The Care Quality Commission (CQC) recently published a report on the rise in the use of the Mental Health Act (MHA) to detain people. The report identifies that:
- 80% of patients on acute wards are now detained
- detentions have increased by 40% from 2005-6 to 63,622 in 2015-16
The CQC report suggests that there are ‘signs of a healthcare system under considerable strain’ and a decline in access to mental health services which, it suggests, increases the likelihood of patients in crisis being detained.
The report coincides with the government’s independent review of the MHA. The review, chaired by Professor Sir Simon Wessely is due to report by autumn 2018. RadcliffesLeBrasseur’s Mental health law think tank report is being considered as part of that review.
The CQC report was based on:
- A review of available data
- Visits to eight NHS trusts, two independent mental health service providers and 23 local authorities
- Conversations with patients and representative bodies
The CQC report concludes that:
- All stakeholders agreed that a focus on early intervention and intensive support in the community had the greatest potential to reduce admissions and MHA detention
- Increases in detention rates can result from population and social changes
- An ageing population with a correspondingly higher rate of dementia is more likely to be detained. Staff report using the MHA to shortcut delays for authorisation assessments under the Deprivation of Liberty Safeguards (DoLS)
- An increase in homelessness increases both the incidence of mental illness and the aggravation of existing conditions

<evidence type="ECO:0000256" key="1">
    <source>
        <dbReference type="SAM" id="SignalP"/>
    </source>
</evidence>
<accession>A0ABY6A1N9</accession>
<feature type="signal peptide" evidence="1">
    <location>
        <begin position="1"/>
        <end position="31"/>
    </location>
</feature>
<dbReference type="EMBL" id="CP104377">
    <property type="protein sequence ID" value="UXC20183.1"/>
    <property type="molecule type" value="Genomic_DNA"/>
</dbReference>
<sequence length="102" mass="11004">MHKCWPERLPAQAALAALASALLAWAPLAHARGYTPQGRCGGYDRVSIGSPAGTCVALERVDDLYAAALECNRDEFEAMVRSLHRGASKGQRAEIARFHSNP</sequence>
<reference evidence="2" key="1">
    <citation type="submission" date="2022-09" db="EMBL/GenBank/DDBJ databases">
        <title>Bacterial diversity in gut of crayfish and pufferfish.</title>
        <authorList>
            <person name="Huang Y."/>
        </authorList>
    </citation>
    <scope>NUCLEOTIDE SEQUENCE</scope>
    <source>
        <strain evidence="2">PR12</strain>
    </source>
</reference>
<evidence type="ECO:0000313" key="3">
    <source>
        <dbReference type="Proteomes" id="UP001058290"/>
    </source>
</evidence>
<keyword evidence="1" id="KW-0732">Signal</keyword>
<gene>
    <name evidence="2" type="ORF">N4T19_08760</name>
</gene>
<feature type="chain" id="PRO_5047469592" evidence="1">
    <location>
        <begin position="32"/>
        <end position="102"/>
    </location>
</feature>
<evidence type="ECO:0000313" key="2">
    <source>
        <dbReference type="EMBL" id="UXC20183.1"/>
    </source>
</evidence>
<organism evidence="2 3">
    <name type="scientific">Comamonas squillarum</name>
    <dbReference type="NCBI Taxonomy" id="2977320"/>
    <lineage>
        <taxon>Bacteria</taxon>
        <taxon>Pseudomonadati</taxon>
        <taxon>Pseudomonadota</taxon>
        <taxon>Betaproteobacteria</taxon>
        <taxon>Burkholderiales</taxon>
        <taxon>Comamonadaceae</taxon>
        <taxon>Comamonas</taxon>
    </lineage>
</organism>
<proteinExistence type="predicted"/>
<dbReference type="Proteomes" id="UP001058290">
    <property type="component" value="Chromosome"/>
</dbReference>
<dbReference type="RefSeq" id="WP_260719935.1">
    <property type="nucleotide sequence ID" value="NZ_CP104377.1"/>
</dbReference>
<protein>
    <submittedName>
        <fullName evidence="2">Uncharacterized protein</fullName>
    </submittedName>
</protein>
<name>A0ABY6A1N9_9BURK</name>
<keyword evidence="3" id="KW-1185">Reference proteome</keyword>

- Changes to mental health care law and to policy guidance over the past decade may have contributed to the rise in the rate of detentions as an unintended consequence. The pre-existing declining trend in the numbers of informal patients has been accelerated by the 2014 Cheshire West ruling and the DoLS regime
The CQC found ‘no evidence that professionals had been misusing the Mental Health Act in any way.’ The CQC justified this proposition, relying upon the stable First Tier Tribunal (Mental Health) appeals statistics that indicate no increase in patients being inappropriately detained.
Patients spoken to by the CQC described a lack of access to 24 hour, face to face, practical assistance and ‘a culture based on the level of risk the person poses to themselves and others, rather than a culture that focuses on their recovery.’
Professionals interviewed observed ‘a trend towards repeated, short periods of detention for treatment for some patients, who in the past might have experienced fewer but longer hospital stays’ resulting from ‘pressures on beds causing premature and inappropriate discharge.’
Dr Paul Lelliott, the CQC’s Deputy Chief Inspector of Hospitals (lead for mental health), warns:
‘Detentions under the Act can be influenced by gaps… This includes limited hospital bed availability, which means that people cannot easily be admitted as voluntary patients early in the course of their illness. This is a particular problem if it is coupled with limited support for people in the community, which can prevent a person’s mental disorder from deteriorating to a point that detention under the Act is necessary.’ He added: ‘Changes to the law must happen alongside action to address the wider problems.’
Professor Wendy Burn, President of the Royal College of Psychiatrists, endorsed that conclusion explaining that legislative change alone has limitations. She reflected that the report was:
‘Further evidence that declining access to community services is leading to more people reaching mental health crises,’ adding that ‘the best way to prevent someone being detained is to prevent them from falling into a crisis in the first place; to understand that poverty, poor housing and poor physical health impact on a person’s wellbeing and psyche.’